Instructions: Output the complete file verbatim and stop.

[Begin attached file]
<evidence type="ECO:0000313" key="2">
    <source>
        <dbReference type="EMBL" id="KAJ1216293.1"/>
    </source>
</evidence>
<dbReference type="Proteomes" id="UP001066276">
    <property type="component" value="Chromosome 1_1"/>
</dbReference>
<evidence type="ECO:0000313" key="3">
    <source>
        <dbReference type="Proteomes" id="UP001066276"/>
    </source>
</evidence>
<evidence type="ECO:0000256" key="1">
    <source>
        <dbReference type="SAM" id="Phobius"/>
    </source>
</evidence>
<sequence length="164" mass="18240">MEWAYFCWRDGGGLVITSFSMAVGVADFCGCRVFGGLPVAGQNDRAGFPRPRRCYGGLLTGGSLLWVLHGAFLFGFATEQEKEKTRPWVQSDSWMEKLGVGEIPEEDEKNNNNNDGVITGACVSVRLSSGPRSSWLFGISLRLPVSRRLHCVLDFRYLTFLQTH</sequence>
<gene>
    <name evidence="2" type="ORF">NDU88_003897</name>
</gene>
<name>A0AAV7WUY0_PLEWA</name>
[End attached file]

<evidence type="ECO:0000313" key="2">
    <source>
        <dbReference type="EMBL" id="KAJ1216293.1"/>
    </source>
</evidence>
<dbReference type="Proteomes" id="UP001066276">
    <property type="component" value="Chromosome 1_1"/>
</dbReference>
<evidence type="ECO:0000313" key="3">
    <source>
        <dbReference type="Proteomes" id="UP001066276"/>
    </source>
</evidence>
<evidence type="ECO:0000256" key="1">
    <source>
        <dbReference type="SAM" id="Phobius"/>
    </source>
</evidence>
<sequence length="164" mass="18240">MEWAYFCWRDGGGLVITSFSMAVGVADFCGCRVFGGLPVAGQNDRAGFPRPRRCYGGLLTGGSLLWVLHGAFLFGFATEQEKEKTRPWVQSDSWMEKLGVGEIPEEDEKNNNNNDGVITGACVSVRLSSGPRSSWLFGISLRLPVSRRLHCVLDFRYLTFLQTH</sequence>
<gene>
    <name evidence="2" type="ORF">NDU88_003897</name>
</gene>
<name>A0AAV7WUY0_PLEWA</name>